Lemon Pappardelle with Nduja


Up until now, I’ve only used nduja on charcuterie platters – the wonderful spread that is so good on warm bread. That is, until I saw this recipe online.

If you aren’t familiar with nduja, it’s a spreadable pork sausage from southern Italy, spiced with Calabrian chile peppers. Nduja can be made from scratch, and maybe some day I will, but it’s so easy just to buy a tube. How to pronounce? In-doo-ya.

I have seen nduja included in red sauces, but in this recipe the nduja flavor is right there, not masked by anything else.

The recipe that got my attention is from Delicious Magazine – a really posh British cooking magazine that is also online. The actual name of the recipe is Sicilian pappardelle with nduja and crunchy breadcrumbs. In it, Sicilian lemons are recommended, but alas, there none to be found in Oklahoma. However, I did use Castelvetrano olives in this pasta, to make it a bit more Sicilian!

I wanted to include broccolini in this pasta for something green, but there wasn’t any at my local store. Frozen peas would work, or asparagus in the spring.

Sicilian Lemon Pappardelle with Nduja and Crunchy Breadcrumbs
Slightly adapted

30g/1 ounce unsalted butter
4 shallots, sliced
2 garlic cloves, crushed
Zest and juice of 3 lemons, plus wedges to serve
50g/2 ounces nduja, crumbled
Bunch fresh parsley, chopped
Salt and pepper
3 tablespoons extra-virgin olive oil, plus extra for frying
50g/2 ounces fresh white breadcrumbs
400g fresh papardelle (I used dried)
1/3 cup heavy cream
40g/2 ounces Parmesan, grated, plus extra to serve
Castelvetrano olives, pitted, sliced lengthwise (optional)

Heat the butter in a large pan over a low heat and fry the shallots for 15 minutes until soft. Add the garlic, lemon zest and juice, then cook for a minute.

Add the nduja and half the parsley, then fry for 1-2 minutes.

In a small frying pan, heat a glug of olive oil, add the breadcrumbs and fry over a medium heat for 3-4 minutes until crisp. Set aside.

Cook the pappardelle according to package directions. Drain, reserving some of the cooking water, then add the pasta to the nduja mixture. Set over a medium heat, then toss with a splash of the pasta water, cream, 3 tablespoons of olive oil and the Parmesan.

Season to taste and divide among bowls or place in large serving bowl. Add the olives, if using, then sprinkle with the crunchy breadcrumbs and remaining parsley.

Serve with lemon wedges and extra Parmesan.

I also served the pasta with the Calabrian peppers for some extra heat!

note: Not all of my grams to ounces calibrations are correct. The ounces are what I actually used.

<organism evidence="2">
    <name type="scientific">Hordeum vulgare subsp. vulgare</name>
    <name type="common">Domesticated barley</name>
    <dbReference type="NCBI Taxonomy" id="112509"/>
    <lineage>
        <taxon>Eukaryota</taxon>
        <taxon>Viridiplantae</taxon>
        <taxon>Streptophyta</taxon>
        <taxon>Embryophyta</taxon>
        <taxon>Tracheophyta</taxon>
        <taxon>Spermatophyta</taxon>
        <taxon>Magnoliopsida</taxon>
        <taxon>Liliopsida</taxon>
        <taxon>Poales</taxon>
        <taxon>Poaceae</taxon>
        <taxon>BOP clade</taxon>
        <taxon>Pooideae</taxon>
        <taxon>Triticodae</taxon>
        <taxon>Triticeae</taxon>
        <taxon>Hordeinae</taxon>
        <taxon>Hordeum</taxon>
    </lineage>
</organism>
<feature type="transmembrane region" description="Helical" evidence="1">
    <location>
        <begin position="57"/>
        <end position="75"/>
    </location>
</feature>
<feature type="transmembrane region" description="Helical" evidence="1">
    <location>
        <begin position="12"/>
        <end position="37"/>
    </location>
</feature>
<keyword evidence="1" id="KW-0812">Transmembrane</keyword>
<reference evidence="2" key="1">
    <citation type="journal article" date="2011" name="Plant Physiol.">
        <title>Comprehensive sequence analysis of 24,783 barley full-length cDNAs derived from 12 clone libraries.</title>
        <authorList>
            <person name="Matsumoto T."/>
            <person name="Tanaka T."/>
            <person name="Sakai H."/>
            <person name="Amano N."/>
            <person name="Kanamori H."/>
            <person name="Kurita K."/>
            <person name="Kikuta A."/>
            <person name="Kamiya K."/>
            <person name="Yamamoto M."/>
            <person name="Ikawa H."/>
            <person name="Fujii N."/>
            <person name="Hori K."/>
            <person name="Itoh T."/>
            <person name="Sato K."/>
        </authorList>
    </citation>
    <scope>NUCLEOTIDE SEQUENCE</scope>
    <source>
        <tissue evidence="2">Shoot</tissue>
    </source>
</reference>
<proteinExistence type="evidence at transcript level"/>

49 thoughts on “Lemon Pappardelle with Nduja

  1. I had a weird premonition the other day. I was downtown and was suddenly being pulled to stop at Time Market to pick up some nduja. Silly me fought the urge. I should have known you would have a fantastic recipe that included nduja today…

  2. My absolute favorite thing about reading recipes on sites I love is learning about an food/ingredient or dish that I’ve never heard of. Nduja is one of them. I’m excited to try it, and then the pasta dish. And maybe it’s odd to have a favorite shape of pasta, but mine in hands down Pappardelle. :-D ~Valentina

    • I agree – I learn so much from blogs! You can never know it all. This is really good to know about, if you do nothing else then serve it with other charcuterie. It’s not hard to find, either. I like pappardelle too! Also bucatini…

  3. hi mimi
    i just have to say that while yes there is a UK version of Delicious mag, it is in fact an australian magazine! Your recipe sounds very tasty with lots of wonderful flavours!

  4. When we were in Calabria we noticed they put chillies in just about everything (Calabrian pancetta? With chillies. Calabrian coppa? With chillies.) ‘Nduja is everywhere, too. I’m trying to imagine what this tastes like with all that lemon juice. It accentuates the hotness I would expect. I’m curious if this is based on a Calabrian dish.

    • I have no idea. I just thought it was a wonderful way to use nduja. Interesting that they stick Calabrian peppers in the charcuterie. I didn’t find this pasta hot at all. It was more of a flavor to me, comparable to having a little bacon in the pasta. Really good.

  5. Mimi, this looks delightful! Nduja was new to me, so I’m glad you told us how it is pronounced. I occasionally make a spreadable pork sausage from my husband’s French Canadian heritage. It’s called Cretons (pronounced kreh-tohn)—no chili peppers, though!

  6. I love the way Sicilians prepare pasta with the breadcrumbs! I’m familiar with nduja but have never prepared any recipe with it. This post is the kind that I love in that it’s more than a recpe, it’s an education! I’d love to prepare this someday, Mimi! Happy Autumn!

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